At 10 p.m., "Yes we can" became "Yes we did." And screams of joy hit the ceiling of the Iowa City Sheraton ballroom as projector screens announced Sen. Barack Obama's victory.
Scores of weary campaign workers in the crowd wiped tears from their cheeks - not just tears of joy, but of relief.
"I'm finally able to relax," said Iowa City resident Jennifer Hinkhouse. "I'll be able to sleep."
Shortly after 1 a.m., Obama had collected 338 Electoral College votes compared with Republican challenger John McCain's 144, according to the Associated Press. Obama trounced McCain in Iowa by nearly 10 percentage points.
In the state that first hinted at the freshman senator's potential, celebrations hit the streets. Roaming packs of University of Iowa students and adults alike celebrated the victory by howling at each other on the Pedestrian Mall.
At Formosa, bartenders doled out more than 100 electric-blue "Obama-tinis" throughout the evening.
The more subdued crowd toasted "to change," a last tribute to the Democrats' well-rehearsed motto.
After two years of gritty campaigning, they said the toasts were well-deserved.
"Four years ago, I said I would never give my [energy] to another candidate ever again," Hinkhouse said, giddily swilling a Corona.
In 2004, she was photographed looking worried and frowning as Democratic Massachusetts Sen. John Kerry lost state after state to President Bush.
Obama supporters worked until the very last minute. Hours earlier, the Johnson County Democrats' headquarters, 625 S. Dubuque St., sat empty as volunteers carpooled to different precincts and anxiously made phone calls to registered party members.
Around 9 p.m., the last stragglers headed to the Sheraton.
Meanwhile, roughly 15 Johnson County Republicans sat quietly at their headquarters in Coralville, nursing half empty soft drinks at tables cluttered with leftover food.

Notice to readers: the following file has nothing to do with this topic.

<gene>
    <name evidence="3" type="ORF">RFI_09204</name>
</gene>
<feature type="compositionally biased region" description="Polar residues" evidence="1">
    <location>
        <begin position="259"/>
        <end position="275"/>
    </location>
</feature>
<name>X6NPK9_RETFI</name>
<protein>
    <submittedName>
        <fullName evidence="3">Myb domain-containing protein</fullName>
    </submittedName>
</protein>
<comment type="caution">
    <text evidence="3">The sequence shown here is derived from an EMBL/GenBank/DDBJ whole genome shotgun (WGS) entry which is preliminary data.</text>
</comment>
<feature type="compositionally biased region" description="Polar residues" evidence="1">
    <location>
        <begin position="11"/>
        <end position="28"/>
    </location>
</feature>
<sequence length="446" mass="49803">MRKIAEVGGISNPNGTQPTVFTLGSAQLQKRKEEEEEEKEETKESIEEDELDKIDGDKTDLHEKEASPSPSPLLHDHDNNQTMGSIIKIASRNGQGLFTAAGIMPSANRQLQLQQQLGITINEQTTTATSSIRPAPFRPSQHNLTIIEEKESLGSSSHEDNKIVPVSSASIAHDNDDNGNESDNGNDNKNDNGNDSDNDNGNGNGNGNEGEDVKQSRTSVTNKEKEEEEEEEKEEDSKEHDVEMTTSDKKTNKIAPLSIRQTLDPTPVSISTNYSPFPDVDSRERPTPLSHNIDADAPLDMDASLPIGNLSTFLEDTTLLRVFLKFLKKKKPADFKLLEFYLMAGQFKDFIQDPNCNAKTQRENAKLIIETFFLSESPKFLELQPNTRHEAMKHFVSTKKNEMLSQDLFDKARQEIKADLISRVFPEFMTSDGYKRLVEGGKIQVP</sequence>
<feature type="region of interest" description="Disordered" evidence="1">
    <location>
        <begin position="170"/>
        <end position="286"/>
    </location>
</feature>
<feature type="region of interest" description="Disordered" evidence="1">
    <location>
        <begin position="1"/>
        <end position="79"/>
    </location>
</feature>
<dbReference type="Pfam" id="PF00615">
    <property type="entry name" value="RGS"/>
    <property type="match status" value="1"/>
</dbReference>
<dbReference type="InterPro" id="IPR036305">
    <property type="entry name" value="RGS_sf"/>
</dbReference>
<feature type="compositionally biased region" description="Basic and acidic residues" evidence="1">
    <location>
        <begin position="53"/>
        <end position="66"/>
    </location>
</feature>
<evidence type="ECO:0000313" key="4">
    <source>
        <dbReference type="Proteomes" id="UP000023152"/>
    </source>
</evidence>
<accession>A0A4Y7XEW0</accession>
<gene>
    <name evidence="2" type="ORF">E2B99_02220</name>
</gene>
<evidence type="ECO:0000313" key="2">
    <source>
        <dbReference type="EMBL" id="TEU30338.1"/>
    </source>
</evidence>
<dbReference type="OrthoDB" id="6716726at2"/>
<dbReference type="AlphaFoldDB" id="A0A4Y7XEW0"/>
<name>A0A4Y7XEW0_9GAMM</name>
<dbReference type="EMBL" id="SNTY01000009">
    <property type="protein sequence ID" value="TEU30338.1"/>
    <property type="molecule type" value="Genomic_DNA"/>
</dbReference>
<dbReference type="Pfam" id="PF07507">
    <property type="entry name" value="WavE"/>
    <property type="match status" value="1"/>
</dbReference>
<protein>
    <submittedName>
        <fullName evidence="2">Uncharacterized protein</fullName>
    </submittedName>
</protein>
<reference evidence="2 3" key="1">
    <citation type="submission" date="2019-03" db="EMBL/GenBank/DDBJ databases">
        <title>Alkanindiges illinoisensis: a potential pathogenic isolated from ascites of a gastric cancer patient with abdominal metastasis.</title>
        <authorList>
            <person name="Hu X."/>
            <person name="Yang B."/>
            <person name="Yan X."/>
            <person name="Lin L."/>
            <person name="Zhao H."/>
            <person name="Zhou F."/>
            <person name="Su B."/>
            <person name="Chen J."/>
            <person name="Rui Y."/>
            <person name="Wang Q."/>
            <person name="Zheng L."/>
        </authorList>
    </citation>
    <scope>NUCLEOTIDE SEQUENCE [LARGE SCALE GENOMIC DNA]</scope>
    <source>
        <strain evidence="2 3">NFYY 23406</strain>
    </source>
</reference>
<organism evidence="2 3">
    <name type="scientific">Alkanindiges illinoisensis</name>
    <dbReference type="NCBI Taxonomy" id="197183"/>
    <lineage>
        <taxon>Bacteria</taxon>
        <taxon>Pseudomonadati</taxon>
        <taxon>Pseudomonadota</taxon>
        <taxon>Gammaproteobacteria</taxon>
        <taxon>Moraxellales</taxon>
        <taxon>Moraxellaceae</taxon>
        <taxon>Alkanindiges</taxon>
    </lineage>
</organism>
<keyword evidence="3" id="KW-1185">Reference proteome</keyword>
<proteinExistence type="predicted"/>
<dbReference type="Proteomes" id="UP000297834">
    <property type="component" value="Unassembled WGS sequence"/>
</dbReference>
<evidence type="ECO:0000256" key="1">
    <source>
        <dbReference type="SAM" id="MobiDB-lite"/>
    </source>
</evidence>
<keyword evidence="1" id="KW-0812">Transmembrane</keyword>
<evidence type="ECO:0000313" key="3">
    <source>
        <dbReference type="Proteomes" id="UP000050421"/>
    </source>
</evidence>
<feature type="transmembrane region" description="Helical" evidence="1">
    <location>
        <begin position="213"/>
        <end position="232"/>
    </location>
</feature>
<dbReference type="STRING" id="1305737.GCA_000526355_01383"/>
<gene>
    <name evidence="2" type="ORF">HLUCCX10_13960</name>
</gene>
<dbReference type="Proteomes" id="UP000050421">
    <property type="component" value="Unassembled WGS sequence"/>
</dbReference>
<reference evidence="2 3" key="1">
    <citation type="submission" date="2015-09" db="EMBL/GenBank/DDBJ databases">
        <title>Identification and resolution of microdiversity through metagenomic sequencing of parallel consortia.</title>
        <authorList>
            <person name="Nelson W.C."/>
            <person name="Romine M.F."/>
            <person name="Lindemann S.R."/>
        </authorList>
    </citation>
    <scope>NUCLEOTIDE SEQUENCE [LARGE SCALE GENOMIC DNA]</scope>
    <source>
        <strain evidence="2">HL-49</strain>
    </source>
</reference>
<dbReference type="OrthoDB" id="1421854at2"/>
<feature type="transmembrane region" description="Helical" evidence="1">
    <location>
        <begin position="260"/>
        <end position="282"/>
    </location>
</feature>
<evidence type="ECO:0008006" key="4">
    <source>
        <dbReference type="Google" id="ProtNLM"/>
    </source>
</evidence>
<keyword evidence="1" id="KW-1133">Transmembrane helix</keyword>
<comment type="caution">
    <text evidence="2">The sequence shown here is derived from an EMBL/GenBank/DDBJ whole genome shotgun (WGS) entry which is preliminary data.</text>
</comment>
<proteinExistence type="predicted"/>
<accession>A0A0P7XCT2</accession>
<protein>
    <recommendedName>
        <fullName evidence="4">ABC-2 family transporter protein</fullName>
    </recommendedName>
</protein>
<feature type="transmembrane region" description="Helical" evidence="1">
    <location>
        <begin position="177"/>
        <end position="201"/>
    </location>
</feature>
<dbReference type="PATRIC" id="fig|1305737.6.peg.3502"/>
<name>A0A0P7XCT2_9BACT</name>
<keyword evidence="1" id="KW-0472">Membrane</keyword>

The mood was gloomy as the McCain supporters slowly began to shuffle out close to 11 p.m.
McCain "did everything he needed to do. This just wasn't a good atmosphere for him," said UI College Republican Chairman Greg Baker, who was covered in McCain/Palin stickers and buttons.
All of the candidates have held more than 2,000 campaign events in Iowa since January 2007, the highest number by hundreds than any other state.
In Iowa, McCain hosted 100 fewer campaign events than Obama. Obama visited the state 178 times - making appearances, attending meetings, giving speeches - compared with McCain's visit count of 75, according to a Washington Post campaign tracker.
Bill Keettel, the head of the Johnson County Republicans, said the loss didn't come as a surprise.
"We've been told by the press for so long that this election is over," he said at 10 p.m. Tuesday, already referring to McCain's opponent as "President Obama."
Support for the McCain campaign started to dwindle in October. The Gallup Poll's final national pre-election numbers showed last week that Obama led by 12 percentage points.
Coralville resident Jeff McDowell said it's fair to say that some voters didn't realize McCain's abilities.
"I think our country's dumbing down," he said. "People don't look at the issues. I would like to see people think for themselves."